How does seeing figurative language help you be a more thoughtful reader?
You can read a book and think it’s a good story. Or you can read a book and notice the symbols, setting, and figurative language and understand the meaning of the story on a whole different level. This book is for the reluctant reader and the avid reader, the young and the old, but especially for the middle schoolers. Written by New York bestseller author and professor Thomas Foster, How to Read Books Like a Professor: for Kids teaches the reader some secrets to understanding books and points out helpful examples and connections along the way.
Through humor and insight, the Foster teaches how to read books using familiar books, stories, and movies as examples. With chapter titles like “Nice to Eat You” and “Where Have I Seen You Before,” readers learn about the skills needed to find meaning and make connections. Not only will they read better, their summaries and conversations about literature will also be much richer.
This book is so good I suggest you get a copy this summer and read it aloud to your kids, ages 5th grade and up, especially the middle schoolers. With each short chapter, ask your kids where they have seen other examples of this topics in books, movies, or video games. Once they start noticing things mentioned, they will begin finding more and more examples as the book goes on. I’ve taught through it in summer tutoring courses and read it aloud to a homeschool student. Most kids fuss when you tell them to read a book, but every single student I’ve worked with admits by the middle of the book that this one is a good and helpful book.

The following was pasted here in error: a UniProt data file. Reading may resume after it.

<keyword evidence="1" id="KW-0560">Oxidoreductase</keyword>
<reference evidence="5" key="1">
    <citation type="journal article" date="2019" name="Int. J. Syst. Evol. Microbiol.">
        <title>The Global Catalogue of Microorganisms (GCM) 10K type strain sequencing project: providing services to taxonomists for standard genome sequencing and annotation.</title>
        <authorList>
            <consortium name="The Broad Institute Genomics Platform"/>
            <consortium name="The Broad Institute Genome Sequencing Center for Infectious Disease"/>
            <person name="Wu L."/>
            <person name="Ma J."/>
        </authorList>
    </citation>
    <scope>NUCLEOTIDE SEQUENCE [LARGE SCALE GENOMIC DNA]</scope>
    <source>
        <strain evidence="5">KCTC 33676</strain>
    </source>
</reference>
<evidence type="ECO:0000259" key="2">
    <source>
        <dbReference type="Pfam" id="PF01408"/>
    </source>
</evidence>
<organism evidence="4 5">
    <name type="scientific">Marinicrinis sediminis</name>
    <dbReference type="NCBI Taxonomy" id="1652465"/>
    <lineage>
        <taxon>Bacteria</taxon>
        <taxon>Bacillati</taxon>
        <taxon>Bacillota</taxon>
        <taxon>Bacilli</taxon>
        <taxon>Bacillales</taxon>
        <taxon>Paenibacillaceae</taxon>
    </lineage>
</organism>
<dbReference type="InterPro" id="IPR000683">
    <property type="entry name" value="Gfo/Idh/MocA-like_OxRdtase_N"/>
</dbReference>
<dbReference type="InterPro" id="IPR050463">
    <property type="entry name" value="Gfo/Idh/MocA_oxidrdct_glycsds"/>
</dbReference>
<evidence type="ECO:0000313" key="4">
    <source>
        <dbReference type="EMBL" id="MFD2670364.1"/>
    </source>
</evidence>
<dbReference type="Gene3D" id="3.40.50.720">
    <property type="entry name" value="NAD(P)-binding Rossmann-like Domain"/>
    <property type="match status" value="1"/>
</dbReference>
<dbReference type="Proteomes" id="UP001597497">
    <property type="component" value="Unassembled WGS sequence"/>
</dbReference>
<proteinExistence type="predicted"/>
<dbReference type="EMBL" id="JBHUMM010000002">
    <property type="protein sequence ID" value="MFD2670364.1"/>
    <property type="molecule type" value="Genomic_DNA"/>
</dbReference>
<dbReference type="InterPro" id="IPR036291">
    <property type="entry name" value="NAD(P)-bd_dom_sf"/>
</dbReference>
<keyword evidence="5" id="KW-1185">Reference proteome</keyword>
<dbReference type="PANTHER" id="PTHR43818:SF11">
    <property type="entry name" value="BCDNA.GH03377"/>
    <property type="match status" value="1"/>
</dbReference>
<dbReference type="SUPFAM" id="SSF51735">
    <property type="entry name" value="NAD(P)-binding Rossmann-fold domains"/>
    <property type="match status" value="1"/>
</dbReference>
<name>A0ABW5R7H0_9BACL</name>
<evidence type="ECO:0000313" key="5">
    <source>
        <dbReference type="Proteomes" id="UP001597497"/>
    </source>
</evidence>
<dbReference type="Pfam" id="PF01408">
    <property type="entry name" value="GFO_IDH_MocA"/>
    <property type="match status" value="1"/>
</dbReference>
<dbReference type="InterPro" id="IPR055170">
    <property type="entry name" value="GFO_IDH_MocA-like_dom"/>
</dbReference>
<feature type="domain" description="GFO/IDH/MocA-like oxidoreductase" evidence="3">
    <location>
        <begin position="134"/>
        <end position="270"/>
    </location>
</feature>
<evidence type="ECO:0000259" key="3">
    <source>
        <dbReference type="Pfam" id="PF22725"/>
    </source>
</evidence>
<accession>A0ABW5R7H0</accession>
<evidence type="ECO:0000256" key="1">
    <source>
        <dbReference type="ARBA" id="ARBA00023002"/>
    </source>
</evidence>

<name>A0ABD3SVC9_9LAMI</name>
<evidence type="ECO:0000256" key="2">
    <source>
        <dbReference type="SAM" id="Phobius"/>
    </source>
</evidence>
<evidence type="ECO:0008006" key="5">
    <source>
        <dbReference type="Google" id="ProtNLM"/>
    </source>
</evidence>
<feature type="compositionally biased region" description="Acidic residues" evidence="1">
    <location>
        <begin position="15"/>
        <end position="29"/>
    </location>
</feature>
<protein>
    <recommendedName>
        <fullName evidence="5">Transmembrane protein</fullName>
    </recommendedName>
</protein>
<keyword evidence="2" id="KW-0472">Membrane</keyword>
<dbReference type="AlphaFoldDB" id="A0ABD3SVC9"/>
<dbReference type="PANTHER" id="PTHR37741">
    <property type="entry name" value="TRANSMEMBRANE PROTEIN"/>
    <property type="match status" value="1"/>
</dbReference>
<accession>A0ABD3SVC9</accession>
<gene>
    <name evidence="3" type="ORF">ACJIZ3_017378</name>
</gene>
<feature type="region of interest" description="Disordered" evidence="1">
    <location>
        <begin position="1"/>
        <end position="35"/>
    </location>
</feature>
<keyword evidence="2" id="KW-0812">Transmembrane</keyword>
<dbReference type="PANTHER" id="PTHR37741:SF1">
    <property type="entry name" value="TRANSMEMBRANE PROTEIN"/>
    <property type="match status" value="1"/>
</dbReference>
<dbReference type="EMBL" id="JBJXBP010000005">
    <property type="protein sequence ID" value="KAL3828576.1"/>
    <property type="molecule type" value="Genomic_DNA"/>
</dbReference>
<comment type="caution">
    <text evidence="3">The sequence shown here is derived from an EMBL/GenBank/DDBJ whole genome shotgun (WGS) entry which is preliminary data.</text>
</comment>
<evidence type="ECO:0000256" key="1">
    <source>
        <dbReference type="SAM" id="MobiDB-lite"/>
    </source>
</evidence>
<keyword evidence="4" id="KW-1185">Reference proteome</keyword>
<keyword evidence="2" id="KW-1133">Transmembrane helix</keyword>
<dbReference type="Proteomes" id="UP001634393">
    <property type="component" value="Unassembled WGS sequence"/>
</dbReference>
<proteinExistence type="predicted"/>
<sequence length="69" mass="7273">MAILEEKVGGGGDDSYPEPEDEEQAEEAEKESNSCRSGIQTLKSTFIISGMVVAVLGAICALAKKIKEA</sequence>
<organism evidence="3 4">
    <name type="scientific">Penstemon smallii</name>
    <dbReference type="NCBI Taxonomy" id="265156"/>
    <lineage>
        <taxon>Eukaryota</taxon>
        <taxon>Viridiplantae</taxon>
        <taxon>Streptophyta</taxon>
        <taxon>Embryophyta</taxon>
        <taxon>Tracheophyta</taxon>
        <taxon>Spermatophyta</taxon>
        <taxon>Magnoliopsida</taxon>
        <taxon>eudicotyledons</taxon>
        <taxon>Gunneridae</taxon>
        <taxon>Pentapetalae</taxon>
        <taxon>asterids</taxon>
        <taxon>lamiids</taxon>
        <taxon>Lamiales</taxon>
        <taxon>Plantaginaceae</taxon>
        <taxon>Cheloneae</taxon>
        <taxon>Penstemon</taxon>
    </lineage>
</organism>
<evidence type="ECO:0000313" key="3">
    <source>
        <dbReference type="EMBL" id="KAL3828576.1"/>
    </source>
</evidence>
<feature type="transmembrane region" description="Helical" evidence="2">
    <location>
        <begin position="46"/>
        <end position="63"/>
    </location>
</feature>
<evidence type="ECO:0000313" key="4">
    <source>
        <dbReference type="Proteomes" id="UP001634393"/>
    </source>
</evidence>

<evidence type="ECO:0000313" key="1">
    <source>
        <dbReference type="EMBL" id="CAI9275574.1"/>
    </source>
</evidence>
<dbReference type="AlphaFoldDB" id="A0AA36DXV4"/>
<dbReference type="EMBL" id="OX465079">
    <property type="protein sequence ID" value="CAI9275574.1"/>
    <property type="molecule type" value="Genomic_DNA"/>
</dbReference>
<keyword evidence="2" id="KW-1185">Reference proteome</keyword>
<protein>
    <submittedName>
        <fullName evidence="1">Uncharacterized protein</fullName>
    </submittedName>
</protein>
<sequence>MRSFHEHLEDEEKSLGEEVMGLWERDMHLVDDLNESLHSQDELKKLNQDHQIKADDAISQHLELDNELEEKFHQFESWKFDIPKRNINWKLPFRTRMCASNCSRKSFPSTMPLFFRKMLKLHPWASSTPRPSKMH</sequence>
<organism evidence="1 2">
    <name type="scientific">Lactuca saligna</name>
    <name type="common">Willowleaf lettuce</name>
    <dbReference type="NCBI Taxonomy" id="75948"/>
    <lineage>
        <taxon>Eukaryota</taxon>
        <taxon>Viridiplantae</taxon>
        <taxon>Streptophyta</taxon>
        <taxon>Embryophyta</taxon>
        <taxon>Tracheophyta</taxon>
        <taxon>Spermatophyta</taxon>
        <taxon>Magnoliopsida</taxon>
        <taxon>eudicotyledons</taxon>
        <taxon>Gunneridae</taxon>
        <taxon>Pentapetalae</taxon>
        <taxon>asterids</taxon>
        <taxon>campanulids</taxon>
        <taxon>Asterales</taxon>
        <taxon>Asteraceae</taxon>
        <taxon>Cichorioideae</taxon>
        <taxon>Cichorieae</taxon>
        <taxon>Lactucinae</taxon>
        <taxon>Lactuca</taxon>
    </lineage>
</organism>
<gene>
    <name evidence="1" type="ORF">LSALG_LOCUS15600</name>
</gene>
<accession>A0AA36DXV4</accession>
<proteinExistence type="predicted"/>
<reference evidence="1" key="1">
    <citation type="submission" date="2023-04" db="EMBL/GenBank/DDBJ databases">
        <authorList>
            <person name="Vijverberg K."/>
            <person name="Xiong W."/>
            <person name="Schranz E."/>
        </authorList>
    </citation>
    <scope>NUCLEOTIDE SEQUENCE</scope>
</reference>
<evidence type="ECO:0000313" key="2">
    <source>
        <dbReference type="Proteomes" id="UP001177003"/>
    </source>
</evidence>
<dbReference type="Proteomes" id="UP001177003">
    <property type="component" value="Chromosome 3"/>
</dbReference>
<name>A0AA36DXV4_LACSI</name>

This best selling book should be at the top of your summer reading list, even if you are an adult.
Want some other book recommendations? Read here and here.
Table Talk: What is the difference between a simile and a metaphor? What’s the most outrageous hyperbole you have read lately?